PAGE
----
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Amino acid fingerprint in the rhizosphere of Pisum sativum in response to water stress

Abstract : In cropping systems, legumes release substantial amounts of nitrogen (N) into the soil, via rhizodeposition, and constitute a sustainable source of N, instead of synthetic N fertilisers (Fustec et al. 2010). More frequent or/and intense droughts and floodings, due to climate change and intensification of agriculture, may affect N rhizodeposition (Preece & Peñuelas 2016). However, the effects of water stress on this process are poorly documented. A part of N derived from root exudates, mainly in amino acids (AAs) form, is suspected shape and regulate rhizosphere microbial community, thus playing a potential role in maintaining plant health in case of abiotic stress (Moe 2013). We hypothesized that root AA exudation could change significantly, according to water availability, and would help to understand N metabolism changes in plant-rhizosphere interactions. Because studying exudation from plant grown in unsterilized soil is challenging (Oburger et al. 2013), we have measured the rhizosphere AA fingerprint (RAAF), as the result of interactions between AA exudation and rhizospheric environment. In addition, plants were stem-labeled (cotton-wick) with 15N-urea for 72 h to provide direct evidence of a link between root AA and exudation in the soil. The RAAF was measured in Pisum sativum rhizosphere, under either a water deficit or a water excess for 72 h. Water deficit decreases biomass accumulation in shoots but not in roots. Then, water deficit had no significant effect on total AAs released into the rhizosphere but, it significantly modified the composition of RAAF, with a preferential increase of proline, alanine and glutamate and a rise in isotopic enrichment of AAs derived from oxaloacetate in tricarboxylic acidic cycle (asparagine, aspartate, threonine and isoleucine). These results support the idea that, under the early stages of water deficit, recently assimilated N is rapidly translo-cated to the roots, and part of it is exudated in AAs. Most of the exudated AAs are known to have a specific role in increasing the water holding capacity around the root and to favour the establishment of positive interactions with plant-growth promoting bacteria (Apostel et al. 2013, Hinsinger et al. 2003). A study aimed at establishing a better understanding of the relationship between microorganisms and AA release under water deficit is now necessary.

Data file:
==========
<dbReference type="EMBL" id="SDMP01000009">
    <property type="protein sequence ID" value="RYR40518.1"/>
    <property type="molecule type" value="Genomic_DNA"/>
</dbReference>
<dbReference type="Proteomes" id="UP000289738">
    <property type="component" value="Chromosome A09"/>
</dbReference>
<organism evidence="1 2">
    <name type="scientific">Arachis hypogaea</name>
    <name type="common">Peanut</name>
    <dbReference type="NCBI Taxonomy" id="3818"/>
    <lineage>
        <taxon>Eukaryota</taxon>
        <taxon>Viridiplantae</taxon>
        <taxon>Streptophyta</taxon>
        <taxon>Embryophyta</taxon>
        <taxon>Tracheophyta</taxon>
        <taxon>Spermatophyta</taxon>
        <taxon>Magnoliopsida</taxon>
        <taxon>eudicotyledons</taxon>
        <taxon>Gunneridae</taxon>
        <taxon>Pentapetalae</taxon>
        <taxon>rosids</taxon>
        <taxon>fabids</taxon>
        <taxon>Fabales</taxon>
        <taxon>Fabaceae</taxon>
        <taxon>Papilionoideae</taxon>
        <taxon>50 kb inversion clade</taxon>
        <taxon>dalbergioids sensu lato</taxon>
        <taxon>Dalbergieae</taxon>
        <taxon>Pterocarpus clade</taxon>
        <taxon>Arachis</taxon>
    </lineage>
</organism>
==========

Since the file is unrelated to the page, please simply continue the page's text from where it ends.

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Soumis le : mardi 24 mars 2020 - 03:32:53
Dernière modification le : lundi 14 novembre 2022 - 01:26:07


  • HAL Id : hal-02516675, version 1
  • OKINA : ua18154



Hélène Bobille, Joëlle Fustec, Richard Robins, Caroline Cukier, Anis M. Limami. Amino acid fingerprint in the rhizosphere of Pisum sativum in response to water stress. Aspects of Applied Biology, 2018, 138, pp.81-84. ⟨hal-02516675⟩



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